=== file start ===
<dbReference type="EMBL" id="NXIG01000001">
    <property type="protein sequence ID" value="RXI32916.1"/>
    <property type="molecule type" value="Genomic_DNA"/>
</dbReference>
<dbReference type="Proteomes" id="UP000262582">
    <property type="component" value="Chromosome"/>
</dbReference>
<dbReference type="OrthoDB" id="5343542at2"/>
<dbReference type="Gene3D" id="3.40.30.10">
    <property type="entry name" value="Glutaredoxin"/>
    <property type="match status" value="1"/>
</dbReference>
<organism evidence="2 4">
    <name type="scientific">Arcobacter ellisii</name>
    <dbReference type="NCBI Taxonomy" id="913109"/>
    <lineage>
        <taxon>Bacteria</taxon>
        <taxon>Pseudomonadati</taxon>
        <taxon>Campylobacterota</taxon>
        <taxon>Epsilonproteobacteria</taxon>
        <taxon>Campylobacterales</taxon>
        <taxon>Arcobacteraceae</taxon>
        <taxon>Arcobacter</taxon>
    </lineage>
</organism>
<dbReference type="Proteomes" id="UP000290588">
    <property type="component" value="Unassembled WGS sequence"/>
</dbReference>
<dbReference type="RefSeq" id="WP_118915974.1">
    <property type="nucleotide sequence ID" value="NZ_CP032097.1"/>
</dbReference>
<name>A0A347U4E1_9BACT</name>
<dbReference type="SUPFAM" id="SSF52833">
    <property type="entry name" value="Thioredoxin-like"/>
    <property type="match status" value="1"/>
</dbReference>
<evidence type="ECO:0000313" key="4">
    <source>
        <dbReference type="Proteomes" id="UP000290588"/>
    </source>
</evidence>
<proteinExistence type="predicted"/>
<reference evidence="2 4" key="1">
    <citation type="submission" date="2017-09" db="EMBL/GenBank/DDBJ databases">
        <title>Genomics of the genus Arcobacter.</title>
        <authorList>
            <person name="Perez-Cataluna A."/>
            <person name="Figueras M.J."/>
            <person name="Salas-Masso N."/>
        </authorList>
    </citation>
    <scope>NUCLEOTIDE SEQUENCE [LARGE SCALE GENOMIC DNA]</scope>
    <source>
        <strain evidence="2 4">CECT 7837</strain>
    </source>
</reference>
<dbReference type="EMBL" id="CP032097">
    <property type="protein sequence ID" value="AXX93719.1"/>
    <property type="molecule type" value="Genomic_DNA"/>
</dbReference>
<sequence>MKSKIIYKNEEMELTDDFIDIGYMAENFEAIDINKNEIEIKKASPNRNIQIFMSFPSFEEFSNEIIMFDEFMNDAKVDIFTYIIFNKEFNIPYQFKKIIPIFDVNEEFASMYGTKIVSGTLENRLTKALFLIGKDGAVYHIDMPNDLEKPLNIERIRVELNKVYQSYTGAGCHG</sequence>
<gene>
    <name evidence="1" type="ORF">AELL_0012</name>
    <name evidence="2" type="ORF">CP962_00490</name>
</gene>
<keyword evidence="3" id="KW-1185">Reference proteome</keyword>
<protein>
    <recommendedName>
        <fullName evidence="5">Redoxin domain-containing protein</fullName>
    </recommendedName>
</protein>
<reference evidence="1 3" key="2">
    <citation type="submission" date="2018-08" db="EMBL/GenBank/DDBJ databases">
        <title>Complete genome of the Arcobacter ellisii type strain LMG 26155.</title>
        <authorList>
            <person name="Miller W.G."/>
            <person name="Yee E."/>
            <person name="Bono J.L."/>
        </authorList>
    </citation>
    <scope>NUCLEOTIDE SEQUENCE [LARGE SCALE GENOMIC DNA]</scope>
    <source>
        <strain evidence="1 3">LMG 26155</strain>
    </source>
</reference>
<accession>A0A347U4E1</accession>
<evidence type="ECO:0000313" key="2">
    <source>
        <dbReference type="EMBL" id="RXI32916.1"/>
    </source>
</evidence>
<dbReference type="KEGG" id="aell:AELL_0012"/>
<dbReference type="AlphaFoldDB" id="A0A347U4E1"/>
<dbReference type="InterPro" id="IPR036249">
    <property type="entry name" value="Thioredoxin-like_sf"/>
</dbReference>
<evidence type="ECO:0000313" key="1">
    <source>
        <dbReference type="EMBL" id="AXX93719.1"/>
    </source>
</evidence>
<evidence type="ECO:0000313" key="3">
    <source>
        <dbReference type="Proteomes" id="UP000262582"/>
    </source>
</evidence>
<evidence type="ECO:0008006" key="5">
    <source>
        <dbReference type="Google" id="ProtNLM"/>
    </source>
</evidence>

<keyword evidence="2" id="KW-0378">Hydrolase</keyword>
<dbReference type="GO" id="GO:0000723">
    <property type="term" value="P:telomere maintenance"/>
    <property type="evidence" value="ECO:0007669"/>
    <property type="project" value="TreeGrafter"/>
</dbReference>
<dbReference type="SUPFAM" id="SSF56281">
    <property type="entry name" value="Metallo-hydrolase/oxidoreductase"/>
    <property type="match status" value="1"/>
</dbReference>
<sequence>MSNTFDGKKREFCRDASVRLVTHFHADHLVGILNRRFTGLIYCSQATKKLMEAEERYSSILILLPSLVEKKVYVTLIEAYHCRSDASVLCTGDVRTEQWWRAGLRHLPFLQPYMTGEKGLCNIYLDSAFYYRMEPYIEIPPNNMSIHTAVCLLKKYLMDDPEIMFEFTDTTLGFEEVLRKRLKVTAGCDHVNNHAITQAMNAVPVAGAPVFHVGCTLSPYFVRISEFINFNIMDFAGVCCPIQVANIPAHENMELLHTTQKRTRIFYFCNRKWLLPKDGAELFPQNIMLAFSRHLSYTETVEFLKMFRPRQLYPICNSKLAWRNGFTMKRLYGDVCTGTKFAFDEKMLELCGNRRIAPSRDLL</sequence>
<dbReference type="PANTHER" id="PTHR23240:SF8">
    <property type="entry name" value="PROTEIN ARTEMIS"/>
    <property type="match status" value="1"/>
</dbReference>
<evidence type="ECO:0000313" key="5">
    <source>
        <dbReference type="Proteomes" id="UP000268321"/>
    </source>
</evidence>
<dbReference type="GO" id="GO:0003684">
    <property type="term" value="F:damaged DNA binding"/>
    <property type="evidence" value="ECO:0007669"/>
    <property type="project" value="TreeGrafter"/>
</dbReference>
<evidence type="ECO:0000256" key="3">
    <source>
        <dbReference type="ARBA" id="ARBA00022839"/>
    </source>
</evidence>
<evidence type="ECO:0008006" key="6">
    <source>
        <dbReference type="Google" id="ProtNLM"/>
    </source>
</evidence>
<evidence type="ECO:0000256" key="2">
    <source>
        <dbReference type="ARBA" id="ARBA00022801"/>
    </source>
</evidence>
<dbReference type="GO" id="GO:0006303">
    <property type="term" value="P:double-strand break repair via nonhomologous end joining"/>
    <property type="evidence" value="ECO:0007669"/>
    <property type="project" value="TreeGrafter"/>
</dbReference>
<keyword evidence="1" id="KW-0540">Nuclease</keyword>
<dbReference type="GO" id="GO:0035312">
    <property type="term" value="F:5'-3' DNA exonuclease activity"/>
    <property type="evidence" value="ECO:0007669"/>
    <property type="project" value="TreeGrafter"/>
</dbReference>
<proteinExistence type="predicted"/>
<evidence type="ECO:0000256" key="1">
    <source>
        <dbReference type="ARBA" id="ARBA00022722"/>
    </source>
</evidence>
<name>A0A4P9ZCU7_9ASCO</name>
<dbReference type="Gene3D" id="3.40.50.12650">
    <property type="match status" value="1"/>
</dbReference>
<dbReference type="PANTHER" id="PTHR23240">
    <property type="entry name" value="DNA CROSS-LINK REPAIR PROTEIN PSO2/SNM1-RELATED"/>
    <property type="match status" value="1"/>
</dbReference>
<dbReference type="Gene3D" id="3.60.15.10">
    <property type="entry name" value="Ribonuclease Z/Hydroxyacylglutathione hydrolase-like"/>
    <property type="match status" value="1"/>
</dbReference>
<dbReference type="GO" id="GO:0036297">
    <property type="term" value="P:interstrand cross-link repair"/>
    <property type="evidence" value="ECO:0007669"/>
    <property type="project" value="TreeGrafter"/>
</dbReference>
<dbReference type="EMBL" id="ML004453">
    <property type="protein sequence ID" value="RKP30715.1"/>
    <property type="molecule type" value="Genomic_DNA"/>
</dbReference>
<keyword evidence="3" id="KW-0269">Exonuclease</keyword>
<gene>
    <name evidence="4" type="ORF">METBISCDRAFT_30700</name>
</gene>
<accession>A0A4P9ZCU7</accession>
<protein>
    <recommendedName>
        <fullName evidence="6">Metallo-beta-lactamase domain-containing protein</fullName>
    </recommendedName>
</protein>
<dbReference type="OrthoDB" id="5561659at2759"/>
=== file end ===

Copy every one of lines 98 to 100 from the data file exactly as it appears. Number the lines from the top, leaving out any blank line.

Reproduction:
    <source>
        <dbReference type="EMBL" id="AXX93719.1"/>
    </source>